Freedom Front Plus
Freedom Front Plus

Recent BRICS summit offers few tangible outcomes for SA

(Debate in Parliament: The significance of the expanded composition of the nations comprising the BRICS Bloc to advance the south-south agenda and the transformation of the international multilateral institutions)

The recent BRICS summit has offered very few tangible outcomes for South Africa, whose BRICS membership is largely symbolic. South Africa is the smallest and economically most insignificant member of the group.

Expanding the BRICS group further reduces South Africa’s stature in favour of Egypt and Ethiopia, which have larger populations than South Africa as well as higher economic growth rates even though their economies are smaller.

The BRICS summit held in August was basically a diplomatic victory for the Chinese leader, Xi Jinping, who managed to secure an expansion of the Bloc’s membership.

It remains to be seen whether the five-nation Bloc’s decision to welcome Saudi Arabia, Iran, Ethiopia, Egypt, Argentina and the United Arab Emirates into the group in early 2024 will bring about any kind of political and economic force within this international order.

With the addition of these six countries, BRICS now represents 42% of the world’s population and 36% of the global Gross Domestic Product (GDP).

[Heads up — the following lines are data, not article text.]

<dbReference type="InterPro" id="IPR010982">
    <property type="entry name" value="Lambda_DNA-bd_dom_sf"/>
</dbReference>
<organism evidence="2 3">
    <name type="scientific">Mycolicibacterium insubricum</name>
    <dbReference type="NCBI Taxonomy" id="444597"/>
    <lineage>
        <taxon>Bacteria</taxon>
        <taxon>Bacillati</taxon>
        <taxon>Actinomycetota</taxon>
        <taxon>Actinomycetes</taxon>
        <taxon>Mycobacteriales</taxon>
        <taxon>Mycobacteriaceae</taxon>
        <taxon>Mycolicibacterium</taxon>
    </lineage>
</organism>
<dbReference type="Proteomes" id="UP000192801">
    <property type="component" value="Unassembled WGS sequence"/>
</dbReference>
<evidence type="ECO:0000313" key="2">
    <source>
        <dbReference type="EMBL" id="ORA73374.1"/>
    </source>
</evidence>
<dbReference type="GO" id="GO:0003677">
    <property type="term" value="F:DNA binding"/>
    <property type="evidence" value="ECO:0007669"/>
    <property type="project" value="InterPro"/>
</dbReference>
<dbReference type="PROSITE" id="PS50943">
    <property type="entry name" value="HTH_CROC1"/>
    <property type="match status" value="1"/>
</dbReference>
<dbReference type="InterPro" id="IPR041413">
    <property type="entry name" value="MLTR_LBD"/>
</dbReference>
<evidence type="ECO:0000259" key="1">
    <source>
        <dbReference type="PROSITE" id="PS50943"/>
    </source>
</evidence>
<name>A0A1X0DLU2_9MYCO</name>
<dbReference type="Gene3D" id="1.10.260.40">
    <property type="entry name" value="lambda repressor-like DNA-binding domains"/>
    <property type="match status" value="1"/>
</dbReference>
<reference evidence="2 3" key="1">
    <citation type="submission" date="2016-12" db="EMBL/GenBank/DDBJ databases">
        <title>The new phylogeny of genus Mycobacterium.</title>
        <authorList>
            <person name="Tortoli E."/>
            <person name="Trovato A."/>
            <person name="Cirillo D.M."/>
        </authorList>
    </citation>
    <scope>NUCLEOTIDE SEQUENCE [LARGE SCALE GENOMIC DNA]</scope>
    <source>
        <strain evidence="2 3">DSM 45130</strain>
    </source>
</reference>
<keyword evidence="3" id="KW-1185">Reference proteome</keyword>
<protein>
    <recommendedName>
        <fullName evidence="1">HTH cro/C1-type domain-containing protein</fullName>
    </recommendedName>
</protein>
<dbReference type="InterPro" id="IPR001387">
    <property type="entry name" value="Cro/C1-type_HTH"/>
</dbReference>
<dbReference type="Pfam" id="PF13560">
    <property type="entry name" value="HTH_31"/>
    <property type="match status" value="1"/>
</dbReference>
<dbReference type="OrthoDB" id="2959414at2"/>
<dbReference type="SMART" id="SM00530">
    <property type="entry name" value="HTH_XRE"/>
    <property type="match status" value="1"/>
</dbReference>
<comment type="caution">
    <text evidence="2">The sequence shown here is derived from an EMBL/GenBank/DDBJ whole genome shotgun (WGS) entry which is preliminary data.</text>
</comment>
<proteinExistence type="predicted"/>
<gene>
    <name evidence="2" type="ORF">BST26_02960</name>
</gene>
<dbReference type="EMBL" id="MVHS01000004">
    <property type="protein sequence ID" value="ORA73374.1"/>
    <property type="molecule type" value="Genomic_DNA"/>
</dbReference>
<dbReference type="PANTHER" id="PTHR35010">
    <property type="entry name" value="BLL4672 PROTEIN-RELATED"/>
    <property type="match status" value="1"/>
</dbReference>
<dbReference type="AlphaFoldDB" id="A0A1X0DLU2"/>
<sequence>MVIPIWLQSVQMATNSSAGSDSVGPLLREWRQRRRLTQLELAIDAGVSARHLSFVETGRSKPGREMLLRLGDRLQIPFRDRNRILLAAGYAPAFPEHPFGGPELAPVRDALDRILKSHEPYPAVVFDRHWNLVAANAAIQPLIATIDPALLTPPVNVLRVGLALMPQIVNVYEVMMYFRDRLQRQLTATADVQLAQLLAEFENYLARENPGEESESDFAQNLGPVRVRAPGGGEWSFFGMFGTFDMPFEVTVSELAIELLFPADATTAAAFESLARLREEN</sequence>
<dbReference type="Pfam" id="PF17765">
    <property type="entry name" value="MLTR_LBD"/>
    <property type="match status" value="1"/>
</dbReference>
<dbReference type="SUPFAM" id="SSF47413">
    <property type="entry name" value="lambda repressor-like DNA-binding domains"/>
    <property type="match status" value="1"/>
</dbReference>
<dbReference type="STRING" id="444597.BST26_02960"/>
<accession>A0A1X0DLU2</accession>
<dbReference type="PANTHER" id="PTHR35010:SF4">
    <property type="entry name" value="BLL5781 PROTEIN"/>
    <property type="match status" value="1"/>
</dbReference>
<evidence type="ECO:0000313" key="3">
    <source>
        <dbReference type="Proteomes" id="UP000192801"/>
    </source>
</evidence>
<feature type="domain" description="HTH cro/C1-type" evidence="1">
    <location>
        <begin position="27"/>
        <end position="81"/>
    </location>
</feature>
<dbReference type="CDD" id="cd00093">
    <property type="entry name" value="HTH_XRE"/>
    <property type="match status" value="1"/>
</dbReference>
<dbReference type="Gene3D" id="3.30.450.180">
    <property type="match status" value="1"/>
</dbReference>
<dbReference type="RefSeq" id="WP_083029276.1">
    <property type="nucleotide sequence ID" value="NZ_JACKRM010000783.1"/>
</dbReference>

Some may consider China’s ambition to expand the BRICS membership as an attempt at establishing a counterpart for the G7.

China has, however, created something much more akin to the G20 – a large group without a secretariat with legal authority over their decisions, so, consensus can often not be reached.

The expansion of BRICS may pose more challenges than offer opportunities for its founding members, particularly when it comes to creating alternative institutions to the current world order.

Much is made of the possibility of a shared BRICS currency, but it is doubtful whether it will find any favour.

In the first place, it implies that the BRICS countries will hold greater sums of each other’s currencies, but it is unclear whether any member of the newly expanded BRICS countries would want to purchase Russian rubles, even if they could.

In addition, the Chinese yuan is still struggling to meaningfully internationalise for its closed capital markets.

Since the euro was introduced in 2022, the currency had a very small impact on the sheer dominance of the American dollar. So, it seems unlikely that a new, alternative currency would make much of a difference.

The inclusion of Iran is a serious cause for concern seeing as it reinforces the group’s anti-Western reputation and burdens it with yet another prominent member facing American sanctions.

While Russia is dealing with economic sanctions and international condemnation for its war on Ukraine, BRICS has become an important forum for Moscow to demonstrate that it is not internationally isolated.

Russia needs BRICS to expand so that Moscow can promote its own foreign policy.



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